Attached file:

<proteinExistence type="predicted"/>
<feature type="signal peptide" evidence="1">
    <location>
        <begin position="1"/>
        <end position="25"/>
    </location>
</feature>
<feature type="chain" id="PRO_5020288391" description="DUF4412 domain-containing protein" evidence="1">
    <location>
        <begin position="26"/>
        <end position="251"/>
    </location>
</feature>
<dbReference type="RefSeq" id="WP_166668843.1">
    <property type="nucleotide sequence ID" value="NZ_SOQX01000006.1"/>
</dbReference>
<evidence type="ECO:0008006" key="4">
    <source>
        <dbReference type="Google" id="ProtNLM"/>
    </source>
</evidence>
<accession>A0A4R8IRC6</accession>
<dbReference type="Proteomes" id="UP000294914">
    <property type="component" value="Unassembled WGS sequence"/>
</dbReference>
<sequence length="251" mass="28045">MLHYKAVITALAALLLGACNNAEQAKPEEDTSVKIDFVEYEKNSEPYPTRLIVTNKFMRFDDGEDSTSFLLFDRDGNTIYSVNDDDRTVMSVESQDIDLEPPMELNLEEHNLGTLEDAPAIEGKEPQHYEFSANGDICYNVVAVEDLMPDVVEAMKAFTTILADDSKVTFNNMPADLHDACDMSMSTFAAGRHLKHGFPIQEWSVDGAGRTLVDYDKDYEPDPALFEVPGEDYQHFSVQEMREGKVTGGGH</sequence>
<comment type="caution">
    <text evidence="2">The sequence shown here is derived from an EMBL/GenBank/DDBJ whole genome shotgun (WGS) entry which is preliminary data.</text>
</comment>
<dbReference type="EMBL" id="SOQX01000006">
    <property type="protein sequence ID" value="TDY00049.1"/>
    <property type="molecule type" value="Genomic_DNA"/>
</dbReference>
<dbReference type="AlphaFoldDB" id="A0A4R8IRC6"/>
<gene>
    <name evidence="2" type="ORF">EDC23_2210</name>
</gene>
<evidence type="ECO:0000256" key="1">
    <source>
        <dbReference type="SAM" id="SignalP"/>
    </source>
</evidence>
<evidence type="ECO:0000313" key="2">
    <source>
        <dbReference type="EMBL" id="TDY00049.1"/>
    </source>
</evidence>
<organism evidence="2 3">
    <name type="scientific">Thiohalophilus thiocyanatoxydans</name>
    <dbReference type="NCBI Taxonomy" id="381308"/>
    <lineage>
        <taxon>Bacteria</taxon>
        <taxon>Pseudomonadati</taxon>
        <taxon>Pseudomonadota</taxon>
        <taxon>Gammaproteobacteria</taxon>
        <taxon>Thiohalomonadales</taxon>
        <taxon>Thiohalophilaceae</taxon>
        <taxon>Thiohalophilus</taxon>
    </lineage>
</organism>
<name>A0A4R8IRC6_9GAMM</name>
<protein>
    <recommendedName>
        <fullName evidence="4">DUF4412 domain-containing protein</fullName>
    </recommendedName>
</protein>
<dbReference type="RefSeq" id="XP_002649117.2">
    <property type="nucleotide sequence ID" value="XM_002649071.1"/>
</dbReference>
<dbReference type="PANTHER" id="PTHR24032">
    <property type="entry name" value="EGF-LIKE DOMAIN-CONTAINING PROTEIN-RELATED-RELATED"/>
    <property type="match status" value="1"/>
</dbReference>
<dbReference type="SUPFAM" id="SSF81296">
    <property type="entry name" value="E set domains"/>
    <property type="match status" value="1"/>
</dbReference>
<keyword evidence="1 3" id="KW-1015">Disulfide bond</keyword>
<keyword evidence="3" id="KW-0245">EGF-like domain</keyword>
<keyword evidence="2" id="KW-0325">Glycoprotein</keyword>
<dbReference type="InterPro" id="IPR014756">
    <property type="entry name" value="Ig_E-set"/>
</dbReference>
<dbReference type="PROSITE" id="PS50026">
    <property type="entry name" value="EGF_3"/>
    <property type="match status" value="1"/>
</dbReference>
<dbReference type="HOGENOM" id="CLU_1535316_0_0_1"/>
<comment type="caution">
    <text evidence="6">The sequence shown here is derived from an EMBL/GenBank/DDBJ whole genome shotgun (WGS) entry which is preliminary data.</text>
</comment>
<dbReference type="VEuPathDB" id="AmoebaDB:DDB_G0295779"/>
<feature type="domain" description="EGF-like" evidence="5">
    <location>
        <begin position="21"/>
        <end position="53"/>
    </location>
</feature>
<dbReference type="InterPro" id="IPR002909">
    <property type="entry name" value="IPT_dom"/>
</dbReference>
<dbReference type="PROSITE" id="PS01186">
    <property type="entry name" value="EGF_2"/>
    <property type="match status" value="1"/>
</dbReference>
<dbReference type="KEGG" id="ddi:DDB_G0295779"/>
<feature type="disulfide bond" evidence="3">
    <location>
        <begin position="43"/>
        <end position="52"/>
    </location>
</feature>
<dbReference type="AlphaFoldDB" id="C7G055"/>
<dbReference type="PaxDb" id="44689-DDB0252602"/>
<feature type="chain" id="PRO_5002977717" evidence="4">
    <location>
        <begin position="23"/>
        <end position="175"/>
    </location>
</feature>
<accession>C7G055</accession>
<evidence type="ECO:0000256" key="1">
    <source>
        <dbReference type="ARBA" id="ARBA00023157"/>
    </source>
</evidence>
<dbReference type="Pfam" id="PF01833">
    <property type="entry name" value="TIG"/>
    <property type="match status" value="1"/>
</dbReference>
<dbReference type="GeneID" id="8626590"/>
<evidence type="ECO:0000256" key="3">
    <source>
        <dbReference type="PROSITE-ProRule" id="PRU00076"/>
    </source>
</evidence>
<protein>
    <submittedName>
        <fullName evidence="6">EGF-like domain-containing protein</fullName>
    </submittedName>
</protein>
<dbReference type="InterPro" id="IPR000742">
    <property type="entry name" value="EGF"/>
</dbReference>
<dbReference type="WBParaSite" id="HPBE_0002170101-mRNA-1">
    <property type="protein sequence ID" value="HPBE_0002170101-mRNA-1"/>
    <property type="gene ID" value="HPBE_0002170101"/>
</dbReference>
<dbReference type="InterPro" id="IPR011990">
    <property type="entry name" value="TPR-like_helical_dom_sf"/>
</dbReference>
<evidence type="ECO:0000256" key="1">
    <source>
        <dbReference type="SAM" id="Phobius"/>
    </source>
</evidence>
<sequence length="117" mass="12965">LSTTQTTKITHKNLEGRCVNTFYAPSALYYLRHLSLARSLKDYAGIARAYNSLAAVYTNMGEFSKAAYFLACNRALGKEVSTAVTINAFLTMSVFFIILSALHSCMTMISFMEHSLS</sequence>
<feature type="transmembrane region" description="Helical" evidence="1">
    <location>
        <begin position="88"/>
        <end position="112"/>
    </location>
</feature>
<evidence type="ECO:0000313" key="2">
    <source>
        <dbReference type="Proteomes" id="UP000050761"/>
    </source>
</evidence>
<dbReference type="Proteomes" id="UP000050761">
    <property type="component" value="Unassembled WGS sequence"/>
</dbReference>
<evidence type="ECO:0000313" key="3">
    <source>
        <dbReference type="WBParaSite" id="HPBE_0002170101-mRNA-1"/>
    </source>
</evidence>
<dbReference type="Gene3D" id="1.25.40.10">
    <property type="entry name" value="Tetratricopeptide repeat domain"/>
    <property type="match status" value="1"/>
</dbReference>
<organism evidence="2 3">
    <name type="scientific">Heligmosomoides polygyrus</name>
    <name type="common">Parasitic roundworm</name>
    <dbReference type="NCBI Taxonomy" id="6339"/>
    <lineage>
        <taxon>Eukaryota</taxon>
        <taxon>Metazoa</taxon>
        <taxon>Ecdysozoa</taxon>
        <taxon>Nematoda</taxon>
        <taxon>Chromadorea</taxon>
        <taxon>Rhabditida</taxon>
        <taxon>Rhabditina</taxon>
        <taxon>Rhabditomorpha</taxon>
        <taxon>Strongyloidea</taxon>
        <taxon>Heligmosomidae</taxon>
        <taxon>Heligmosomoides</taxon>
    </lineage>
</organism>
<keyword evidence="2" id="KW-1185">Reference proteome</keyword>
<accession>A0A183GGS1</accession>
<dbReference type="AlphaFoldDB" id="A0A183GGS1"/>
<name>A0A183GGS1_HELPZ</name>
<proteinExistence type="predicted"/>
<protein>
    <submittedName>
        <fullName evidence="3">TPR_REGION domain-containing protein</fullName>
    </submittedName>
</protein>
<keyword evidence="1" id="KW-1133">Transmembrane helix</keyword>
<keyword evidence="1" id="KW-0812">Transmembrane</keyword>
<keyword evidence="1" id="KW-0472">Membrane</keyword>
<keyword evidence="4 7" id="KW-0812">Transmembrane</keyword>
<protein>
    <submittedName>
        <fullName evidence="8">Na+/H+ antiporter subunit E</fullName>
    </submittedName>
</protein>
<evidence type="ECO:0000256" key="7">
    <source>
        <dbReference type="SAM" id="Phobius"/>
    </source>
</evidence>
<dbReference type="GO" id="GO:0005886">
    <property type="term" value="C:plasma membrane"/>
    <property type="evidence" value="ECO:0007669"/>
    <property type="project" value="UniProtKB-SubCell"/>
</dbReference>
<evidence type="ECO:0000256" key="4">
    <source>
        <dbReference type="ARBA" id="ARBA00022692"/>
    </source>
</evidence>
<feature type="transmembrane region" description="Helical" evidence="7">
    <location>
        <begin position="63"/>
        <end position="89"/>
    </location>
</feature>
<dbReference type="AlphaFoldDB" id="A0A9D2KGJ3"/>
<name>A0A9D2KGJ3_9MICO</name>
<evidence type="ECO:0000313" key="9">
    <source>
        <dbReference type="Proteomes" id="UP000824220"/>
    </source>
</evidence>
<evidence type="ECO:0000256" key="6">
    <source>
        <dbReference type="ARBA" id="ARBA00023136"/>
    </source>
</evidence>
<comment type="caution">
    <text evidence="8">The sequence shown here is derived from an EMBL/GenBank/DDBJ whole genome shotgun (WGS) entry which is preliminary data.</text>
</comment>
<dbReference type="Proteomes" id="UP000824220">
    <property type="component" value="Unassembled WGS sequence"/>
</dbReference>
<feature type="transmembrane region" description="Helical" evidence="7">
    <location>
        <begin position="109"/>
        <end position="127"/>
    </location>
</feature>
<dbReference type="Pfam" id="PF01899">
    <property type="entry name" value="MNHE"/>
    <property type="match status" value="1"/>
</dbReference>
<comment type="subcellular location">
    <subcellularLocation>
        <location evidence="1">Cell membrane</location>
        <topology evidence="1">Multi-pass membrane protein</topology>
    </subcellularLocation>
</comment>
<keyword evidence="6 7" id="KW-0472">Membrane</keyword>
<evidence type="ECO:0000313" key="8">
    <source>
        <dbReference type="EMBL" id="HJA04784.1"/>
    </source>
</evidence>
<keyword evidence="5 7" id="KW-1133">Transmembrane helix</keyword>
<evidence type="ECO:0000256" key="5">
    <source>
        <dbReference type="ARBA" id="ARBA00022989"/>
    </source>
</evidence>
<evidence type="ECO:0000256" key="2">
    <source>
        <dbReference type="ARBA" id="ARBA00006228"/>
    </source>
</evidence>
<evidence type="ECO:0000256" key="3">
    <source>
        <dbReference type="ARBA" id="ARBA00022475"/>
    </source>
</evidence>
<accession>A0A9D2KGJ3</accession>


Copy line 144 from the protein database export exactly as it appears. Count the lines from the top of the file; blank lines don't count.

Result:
</dbReference>